Fin Donnelly used to be a big supporter of salmon hatcheries. The B.C. MLA and Parliamentary Secretary for Fisheries and Aquaculture saw them as a way to reverse steady declines in the province’s salmon stocks because of things like habitat destruction, overfishing, and increasing water temperatures due to global warming.
He wasn’t the only one: many scientists, government officials, and many other experts in the province agreed.
But Donnelly has now changed his mind after seeing science showing that commercial salmon catches last year were at multi-decade lows, despite millions of dollars being spent on hatchery production.
That’s according to a report in the award-winning media outlet The Narwhal, which reports that “Donnelly is among a growing number of scientists, fishermen and politicians who have changed their minds about hatcheries. After 150 years of experimenting with hatcheries, it’s becoming clear that just pumping more baby fish into the ocean may actually be making the problem worse.”
Food sources for B.C. salmon are in decline. That’s partly due to climate change–the heatwave this summer for instance killed an estimated 1 billion sea creatures near the Vancouver coastline.
But the other problem is that Alaska and other areas are releasing millions of artificially produced salmon from hatcheries. Hatcheries are not as good at producing fish to survive in the wild, says Reg Reisenbichler, a biologist for the U.S. Geological Survey quoted in ABC News. And although these hatchery-raised fish may not be well adapted to the wild, they still devour massive quantities of ocean food supplies, and based on sheer numbers, compete with our natural wild salmon for food.
According to Jim Irvine, a research scientist with Fisheries and Oceans Canada (DFO), as a result of the increased competition from hatchery-raised salmon, the existing populations of B.C. salmon are dying of starvation, returning to spawn skinnier and are less successful at spawning.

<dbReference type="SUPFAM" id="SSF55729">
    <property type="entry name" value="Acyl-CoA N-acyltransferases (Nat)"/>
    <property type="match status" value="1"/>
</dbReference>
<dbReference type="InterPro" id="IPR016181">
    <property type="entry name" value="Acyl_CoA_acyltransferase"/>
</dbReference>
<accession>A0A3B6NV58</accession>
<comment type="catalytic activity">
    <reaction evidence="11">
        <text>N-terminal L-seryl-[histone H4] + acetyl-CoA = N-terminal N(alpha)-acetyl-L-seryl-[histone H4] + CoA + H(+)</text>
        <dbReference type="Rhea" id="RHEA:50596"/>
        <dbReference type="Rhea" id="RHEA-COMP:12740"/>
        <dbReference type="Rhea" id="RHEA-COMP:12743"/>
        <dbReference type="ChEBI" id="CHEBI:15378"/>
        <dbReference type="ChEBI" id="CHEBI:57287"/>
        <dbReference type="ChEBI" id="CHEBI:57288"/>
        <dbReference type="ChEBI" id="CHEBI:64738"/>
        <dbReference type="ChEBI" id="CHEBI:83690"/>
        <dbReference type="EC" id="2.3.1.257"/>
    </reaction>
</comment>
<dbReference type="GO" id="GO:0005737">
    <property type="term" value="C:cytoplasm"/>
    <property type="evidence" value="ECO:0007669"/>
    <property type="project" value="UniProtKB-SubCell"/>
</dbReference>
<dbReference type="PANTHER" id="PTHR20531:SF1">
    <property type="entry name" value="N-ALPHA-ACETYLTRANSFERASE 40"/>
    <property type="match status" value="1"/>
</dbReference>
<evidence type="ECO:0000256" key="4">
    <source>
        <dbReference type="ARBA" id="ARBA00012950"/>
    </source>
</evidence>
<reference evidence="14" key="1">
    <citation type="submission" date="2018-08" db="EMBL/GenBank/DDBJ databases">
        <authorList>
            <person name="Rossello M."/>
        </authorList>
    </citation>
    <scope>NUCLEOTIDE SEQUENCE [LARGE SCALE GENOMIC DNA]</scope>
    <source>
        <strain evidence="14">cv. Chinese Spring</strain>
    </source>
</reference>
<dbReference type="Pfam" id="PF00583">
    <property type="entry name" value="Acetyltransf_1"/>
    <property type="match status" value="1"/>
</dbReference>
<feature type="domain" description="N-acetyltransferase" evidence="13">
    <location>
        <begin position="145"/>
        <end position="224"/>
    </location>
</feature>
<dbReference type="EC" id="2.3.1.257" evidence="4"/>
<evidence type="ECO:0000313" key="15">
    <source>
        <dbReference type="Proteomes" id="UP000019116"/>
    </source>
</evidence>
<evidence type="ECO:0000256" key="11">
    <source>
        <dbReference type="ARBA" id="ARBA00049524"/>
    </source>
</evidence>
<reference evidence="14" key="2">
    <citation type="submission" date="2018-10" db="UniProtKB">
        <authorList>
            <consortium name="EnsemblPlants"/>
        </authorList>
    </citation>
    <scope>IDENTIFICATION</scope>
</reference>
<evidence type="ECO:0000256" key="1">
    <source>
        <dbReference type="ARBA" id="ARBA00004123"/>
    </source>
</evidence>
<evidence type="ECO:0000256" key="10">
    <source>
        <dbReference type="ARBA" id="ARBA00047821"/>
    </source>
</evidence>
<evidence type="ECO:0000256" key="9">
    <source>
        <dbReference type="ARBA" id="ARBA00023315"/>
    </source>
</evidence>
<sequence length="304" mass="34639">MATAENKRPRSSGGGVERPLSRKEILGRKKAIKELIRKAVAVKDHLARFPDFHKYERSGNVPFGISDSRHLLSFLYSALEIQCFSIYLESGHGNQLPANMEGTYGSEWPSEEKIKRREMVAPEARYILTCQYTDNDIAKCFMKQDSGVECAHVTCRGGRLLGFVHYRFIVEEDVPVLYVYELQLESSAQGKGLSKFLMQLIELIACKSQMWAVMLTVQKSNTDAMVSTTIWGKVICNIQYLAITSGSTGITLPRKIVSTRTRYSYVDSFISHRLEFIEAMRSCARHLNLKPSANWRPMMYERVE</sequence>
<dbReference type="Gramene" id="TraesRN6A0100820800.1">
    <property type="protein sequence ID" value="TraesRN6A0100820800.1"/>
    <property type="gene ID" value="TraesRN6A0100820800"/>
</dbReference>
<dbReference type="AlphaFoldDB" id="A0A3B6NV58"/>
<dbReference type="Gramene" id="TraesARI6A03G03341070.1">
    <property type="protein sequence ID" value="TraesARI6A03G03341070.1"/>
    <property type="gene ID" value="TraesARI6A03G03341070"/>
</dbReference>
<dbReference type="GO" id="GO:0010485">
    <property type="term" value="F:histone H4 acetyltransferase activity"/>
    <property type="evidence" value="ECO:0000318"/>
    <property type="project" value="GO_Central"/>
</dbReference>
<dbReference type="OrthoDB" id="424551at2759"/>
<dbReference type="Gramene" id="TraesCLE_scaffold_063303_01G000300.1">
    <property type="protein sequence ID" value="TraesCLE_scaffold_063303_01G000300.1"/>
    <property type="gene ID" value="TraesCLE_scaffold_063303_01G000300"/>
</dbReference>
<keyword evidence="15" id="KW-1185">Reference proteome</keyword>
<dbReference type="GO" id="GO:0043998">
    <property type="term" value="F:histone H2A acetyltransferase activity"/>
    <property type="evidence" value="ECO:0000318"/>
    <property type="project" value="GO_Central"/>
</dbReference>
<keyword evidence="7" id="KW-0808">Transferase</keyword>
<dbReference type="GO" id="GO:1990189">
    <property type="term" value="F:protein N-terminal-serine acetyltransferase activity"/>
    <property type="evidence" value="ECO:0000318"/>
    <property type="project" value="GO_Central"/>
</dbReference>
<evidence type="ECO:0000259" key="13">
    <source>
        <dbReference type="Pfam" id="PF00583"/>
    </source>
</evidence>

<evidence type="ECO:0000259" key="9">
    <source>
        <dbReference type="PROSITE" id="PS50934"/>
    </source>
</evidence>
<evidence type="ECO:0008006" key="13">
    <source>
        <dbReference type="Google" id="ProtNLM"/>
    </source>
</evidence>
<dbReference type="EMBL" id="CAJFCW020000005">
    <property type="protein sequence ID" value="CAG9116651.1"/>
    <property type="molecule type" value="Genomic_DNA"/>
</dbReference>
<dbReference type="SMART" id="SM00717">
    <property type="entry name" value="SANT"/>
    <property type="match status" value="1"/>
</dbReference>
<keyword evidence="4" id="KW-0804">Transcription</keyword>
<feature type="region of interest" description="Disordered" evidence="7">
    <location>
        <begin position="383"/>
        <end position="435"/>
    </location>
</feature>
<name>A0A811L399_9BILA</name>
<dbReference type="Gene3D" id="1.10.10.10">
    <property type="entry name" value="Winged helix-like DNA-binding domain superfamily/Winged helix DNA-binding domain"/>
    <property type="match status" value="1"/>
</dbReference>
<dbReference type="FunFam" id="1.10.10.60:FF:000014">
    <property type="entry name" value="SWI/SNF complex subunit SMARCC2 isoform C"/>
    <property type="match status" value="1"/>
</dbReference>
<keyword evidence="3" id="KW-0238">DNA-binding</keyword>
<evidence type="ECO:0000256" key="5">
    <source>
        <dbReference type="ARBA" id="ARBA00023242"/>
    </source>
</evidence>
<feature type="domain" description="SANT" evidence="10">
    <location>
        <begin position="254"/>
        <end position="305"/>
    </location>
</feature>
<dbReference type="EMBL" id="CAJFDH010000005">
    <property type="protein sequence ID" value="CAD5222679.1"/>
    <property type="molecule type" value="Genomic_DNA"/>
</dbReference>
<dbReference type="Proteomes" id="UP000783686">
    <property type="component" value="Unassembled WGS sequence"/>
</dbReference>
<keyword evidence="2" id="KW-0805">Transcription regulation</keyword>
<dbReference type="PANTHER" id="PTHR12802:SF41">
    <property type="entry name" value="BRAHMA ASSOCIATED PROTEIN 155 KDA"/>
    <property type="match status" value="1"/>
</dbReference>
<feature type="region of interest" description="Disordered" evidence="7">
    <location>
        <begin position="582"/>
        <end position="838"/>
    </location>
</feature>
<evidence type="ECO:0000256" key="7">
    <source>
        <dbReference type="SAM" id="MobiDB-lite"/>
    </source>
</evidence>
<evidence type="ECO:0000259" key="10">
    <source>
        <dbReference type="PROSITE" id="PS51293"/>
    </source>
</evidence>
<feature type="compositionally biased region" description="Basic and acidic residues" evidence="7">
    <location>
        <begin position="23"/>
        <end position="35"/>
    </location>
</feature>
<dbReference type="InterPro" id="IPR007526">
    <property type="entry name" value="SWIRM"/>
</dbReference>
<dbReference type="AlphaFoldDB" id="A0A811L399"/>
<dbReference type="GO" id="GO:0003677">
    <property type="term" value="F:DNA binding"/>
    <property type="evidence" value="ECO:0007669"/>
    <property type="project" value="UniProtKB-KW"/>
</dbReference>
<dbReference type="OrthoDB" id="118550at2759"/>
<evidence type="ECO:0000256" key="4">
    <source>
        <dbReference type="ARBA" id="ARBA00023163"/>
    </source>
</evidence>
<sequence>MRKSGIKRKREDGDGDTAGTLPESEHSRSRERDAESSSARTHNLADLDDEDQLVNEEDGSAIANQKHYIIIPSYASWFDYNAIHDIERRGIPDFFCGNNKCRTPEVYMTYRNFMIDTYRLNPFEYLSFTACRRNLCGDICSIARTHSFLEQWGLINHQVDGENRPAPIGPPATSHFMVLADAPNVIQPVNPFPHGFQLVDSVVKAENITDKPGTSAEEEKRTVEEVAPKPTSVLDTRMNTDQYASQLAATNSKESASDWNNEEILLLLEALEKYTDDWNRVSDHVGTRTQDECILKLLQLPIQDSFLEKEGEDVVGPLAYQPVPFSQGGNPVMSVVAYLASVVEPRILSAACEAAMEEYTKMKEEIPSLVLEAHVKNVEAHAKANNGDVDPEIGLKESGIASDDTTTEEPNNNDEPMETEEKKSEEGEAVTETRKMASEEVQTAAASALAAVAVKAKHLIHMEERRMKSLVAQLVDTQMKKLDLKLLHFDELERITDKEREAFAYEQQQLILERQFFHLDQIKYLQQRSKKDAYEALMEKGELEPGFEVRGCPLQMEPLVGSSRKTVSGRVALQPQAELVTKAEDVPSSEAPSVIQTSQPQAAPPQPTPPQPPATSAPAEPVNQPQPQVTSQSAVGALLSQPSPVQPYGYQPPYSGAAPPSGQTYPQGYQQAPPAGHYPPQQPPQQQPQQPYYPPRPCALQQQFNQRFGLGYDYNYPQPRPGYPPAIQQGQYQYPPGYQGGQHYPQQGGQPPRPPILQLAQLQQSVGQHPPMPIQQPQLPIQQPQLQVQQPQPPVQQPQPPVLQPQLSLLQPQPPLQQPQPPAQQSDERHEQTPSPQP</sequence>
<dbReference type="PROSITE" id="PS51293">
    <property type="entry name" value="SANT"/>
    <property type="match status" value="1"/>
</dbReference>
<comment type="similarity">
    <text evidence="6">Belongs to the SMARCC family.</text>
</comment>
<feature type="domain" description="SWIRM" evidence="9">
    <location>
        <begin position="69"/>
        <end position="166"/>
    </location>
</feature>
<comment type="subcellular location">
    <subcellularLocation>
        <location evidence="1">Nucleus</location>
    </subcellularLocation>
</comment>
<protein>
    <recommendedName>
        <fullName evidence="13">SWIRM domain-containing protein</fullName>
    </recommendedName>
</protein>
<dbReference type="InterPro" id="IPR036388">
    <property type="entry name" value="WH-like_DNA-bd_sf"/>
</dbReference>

As a result of the increased competition from hatchery-raised salmon, the existing populations of B.C. salmon are dying of starvation, returning to spawn skinnier and are less successful at spawning.— Jim Irvine, a research scientist with Fisheries and Oceans Canada (DFO).
It’s clear that solutions to B.C.’s salmon crisis will also require cooperation from the U.S. That’s why Skeena MP Taylor Bachrach was recently in Washington, DC, speaking with Alaska members of Congress.
“We need to be working together more closely,” he said at the time.
But solving the crisis also means taking a deeper and more critical look at other factors in salmon’s decline, such as logging practices that have decimated crucial river habitats in B.C., according to recent research from Simon Fraser University.
The linkage between industrial logging practices and serious long-term harm to salmon survival has also been documented the Carnation Creek study on Vancouver Island. After reporting that initial impacts were minimal or even positive, that study found that over the long-term, clearcut logging in a salmon watershed was associated with a catastrophic decline in salmon fry survival from 50% to 15%.
The stakes couldn’t be higher.
“Alarm bells are ringing, big time,” Donnelly tells the Narwhal. “We don’t want to see salmon go the way of the Atlantic cod.”